Brandywine Conservancy Receives Grant to Plant Trees Along Streams to Improve Water Quality

Mark Hostutler
By
Image of the Brandywine River via the Chester County Planning Commission.

The Chadds Ford-based Brandywine Conservancy has been awarded a grant of $57,000 from the Pennsylvania Department of Conservation and Natural Resources (DCNR) to plant eight acres of buffers along waterways in the Lower Delaware watershed.

The Conservancy was one of several organizations throughout the state to receive these funds.

The Conservancy will utilize the DCNR funding to assist Pennsylvania landowners and farmers to reforest streams that flow to the White Clay Creek, as well as portions of southwestern Chester County and southeastern Lancaster County in the Chesapeake Bay Watershed.

The reforested stream segments will have a tremendously positive effect at the sources of these two important waterbodies, helping to improve water quality as well as many other benefits.

Forested buffers — areas of trees, shrubs, and grasses that form buffer zones along the banks of rivers and streams — do all of the following:

  • filter the runoff of sediments and fertilizers that are applied to lawns and crops
  • control erosion
  • slow stormwater runoff
  • cool stream temperatures
  • improve habitats
  • beautify the natural landscape of communities and watersheds

The new buffers will be a mix of traditional native species buffers and multi-functional buffers, which include a mix of native species that produce tree and shrub “crops” — fruits, nuts, or berries — that may provide an economic return for the landowners.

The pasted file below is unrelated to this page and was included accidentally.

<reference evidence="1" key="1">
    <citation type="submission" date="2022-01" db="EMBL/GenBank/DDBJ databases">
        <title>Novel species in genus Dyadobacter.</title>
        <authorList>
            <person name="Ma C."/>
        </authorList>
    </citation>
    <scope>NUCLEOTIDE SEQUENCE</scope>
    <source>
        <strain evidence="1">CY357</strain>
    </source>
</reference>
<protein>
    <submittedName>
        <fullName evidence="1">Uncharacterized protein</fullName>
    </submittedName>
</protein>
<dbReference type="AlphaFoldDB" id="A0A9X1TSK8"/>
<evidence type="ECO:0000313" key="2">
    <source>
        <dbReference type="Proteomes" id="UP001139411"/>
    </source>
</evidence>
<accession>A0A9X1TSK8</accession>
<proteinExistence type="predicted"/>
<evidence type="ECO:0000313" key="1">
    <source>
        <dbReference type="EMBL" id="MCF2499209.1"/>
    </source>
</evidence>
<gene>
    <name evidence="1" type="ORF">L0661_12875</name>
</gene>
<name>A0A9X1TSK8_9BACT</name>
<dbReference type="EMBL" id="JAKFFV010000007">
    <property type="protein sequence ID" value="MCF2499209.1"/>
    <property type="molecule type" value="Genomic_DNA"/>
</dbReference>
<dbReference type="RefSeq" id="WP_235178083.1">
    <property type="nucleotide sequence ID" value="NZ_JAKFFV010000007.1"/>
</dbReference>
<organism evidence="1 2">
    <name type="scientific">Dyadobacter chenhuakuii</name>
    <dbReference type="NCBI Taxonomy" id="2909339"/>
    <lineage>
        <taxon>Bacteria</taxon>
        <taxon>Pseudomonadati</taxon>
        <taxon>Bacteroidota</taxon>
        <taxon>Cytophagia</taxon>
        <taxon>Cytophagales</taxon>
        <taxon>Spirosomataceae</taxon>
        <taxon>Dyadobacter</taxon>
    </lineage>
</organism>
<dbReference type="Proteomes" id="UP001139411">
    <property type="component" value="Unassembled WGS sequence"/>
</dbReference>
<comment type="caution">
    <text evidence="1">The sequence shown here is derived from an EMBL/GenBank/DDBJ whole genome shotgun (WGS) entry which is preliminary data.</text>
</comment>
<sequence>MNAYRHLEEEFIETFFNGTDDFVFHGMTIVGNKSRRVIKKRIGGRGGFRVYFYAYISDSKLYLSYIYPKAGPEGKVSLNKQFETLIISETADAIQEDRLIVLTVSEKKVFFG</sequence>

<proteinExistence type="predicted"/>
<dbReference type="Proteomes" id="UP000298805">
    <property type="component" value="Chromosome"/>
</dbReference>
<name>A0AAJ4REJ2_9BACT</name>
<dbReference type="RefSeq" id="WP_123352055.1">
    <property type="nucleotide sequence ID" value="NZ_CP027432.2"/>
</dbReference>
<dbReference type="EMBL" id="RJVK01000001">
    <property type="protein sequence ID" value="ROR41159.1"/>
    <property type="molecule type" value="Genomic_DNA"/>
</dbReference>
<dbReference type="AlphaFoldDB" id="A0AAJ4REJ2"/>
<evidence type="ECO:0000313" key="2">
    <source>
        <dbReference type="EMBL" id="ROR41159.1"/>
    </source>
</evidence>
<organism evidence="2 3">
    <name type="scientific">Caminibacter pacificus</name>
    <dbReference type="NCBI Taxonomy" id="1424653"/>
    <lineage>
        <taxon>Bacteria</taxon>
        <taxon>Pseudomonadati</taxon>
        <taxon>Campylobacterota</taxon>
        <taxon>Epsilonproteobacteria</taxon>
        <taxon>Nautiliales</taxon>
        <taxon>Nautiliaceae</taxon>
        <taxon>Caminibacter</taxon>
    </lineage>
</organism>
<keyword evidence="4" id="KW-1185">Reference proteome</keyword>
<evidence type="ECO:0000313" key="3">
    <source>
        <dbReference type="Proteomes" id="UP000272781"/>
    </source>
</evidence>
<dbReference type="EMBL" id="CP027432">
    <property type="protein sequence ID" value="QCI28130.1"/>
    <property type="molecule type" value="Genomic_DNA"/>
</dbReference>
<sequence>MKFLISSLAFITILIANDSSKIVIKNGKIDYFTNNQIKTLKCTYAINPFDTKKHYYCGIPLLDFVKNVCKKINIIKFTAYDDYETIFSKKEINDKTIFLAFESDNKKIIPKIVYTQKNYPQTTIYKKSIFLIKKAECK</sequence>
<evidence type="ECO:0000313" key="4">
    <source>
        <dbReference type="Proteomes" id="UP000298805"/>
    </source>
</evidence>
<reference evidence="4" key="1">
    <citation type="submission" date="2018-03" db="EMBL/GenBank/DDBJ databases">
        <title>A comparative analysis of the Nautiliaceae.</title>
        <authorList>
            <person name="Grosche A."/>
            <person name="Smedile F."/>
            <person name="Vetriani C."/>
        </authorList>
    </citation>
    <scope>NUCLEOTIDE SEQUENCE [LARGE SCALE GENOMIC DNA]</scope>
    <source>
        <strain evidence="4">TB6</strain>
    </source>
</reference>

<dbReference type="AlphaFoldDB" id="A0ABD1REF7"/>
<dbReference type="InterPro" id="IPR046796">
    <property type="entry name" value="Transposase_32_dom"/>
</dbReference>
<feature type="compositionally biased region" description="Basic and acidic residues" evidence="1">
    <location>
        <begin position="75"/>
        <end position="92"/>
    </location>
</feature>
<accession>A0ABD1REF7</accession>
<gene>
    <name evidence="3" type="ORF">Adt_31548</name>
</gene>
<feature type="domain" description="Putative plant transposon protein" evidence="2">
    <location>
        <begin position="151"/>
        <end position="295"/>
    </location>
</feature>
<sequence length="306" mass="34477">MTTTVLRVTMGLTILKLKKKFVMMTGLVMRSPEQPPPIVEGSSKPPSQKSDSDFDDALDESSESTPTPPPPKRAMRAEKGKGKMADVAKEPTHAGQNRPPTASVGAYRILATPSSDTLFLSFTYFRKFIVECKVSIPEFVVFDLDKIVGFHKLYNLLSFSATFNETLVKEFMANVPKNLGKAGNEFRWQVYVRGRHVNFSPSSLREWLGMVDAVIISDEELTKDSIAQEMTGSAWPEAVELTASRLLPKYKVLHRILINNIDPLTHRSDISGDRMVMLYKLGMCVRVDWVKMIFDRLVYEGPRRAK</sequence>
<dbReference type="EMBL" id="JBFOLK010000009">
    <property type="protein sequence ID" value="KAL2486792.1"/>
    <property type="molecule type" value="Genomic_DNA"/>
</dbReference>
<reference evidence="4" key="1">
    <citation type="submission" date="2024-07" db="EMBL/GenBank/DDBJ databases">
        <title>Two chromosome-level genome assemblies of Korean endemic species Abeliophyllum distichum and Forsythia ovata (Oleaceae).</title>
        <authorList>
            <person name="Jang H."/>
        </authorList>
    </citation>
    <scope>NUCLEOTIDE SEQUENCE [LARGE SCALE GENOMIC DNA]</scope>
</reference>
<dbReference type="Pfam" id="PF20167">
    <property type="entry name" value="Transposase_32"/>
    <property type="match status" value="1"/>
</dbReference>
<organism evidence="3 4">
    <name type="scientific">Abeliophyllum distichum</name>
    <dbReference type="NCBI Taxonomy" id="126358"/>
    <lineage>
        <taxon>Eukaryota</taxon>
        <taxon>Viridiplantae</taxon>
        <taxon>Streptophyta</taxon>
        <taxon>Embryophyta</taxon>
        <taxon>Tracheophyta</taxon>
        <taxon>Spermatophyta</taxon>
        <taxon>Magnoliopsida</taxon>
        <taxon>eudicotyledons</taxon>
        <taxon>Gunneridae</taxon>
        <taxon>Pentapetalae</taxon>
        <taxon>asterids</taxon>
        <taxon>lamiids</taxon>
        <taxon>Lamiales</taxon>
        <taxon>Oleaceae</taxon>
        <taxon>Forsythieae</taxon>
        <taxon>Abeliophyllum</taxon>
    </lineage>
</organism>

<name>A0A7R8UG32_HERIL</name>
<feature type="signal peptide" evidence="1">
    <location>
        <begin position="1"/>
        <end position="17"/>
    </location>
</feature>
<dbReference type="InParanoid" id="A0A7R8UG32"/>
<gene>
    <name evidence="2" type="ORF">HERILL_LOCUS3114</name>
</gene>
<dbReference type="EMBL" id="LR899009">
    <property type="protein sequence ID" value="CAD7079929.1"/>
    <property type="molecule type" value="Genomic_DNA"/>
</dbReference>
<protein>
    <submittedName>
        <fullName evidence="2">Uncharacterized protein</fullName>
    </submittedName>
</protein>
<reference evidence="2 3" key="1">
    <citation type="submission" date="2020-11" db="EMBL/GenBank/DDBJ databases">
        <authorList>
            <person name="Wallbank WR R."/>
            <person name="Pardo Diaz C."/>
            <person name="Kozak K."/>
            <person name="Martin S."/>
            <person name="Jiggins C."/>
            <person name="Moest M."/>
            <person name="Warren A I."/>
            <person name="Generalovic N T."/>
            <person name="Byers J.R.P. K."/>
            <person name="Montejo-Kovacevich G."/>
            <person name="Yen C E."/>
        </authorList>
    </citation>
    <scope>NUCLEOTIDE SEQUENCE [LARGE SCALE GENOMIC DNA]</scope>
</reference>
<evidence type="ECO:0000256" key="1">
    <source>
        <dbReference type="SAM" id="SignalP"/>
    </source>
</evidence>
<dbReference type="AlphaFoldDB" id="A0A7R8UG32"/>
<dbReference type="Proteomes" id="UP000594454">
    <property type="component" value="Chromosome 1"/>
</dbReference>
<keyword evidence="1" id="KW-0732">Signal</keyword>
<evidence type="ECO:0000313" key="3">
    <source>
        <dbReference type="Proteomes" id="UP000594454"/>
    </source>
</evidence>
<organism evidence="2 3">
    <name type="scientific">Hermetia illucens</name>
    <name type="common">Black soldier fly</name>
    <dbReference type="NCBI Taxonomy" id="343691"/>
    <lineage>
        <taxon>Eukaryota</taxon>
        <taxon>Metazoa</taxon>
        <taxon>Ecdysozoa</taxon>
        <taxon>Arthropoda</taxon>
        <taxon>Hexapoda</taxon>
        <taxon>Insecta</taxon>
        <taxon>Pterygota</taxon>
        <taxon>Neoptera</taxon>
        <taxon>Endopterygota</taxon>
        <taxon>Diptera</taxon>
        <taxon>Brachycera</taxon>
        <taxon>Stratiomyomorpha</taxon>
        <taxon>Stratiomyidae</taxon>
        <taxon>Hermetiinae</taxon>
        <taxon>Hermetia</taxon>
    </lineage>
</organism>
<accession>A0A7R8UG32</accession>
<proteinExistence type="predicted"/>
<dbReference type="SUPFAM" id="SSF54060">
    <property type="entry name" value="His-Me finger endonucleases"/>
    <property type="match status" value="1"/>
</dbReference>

“The reforestation efforts are a continuation of the Conservancy’s land conservation and municipal assistance work to preserve our natural areas and promote awareness of the critical roles of trees and shrubs alongside streams and rivers,” said Ellen M. Ferretti, Director of the Brandywine Conservancy.

“The Brandywine Conservancy was founded 50 years ago based on the connection between land conservation and clean water, and that focus continues to drive our mission and work to this day. We are grateful for these funds in support of our mission.”

This spring, the Conservancy will plant its 50,000th tree in the Brandywine Watershed, an ambitious achievement reached through the help of more than 4,500 volunteers and many supportive partners.

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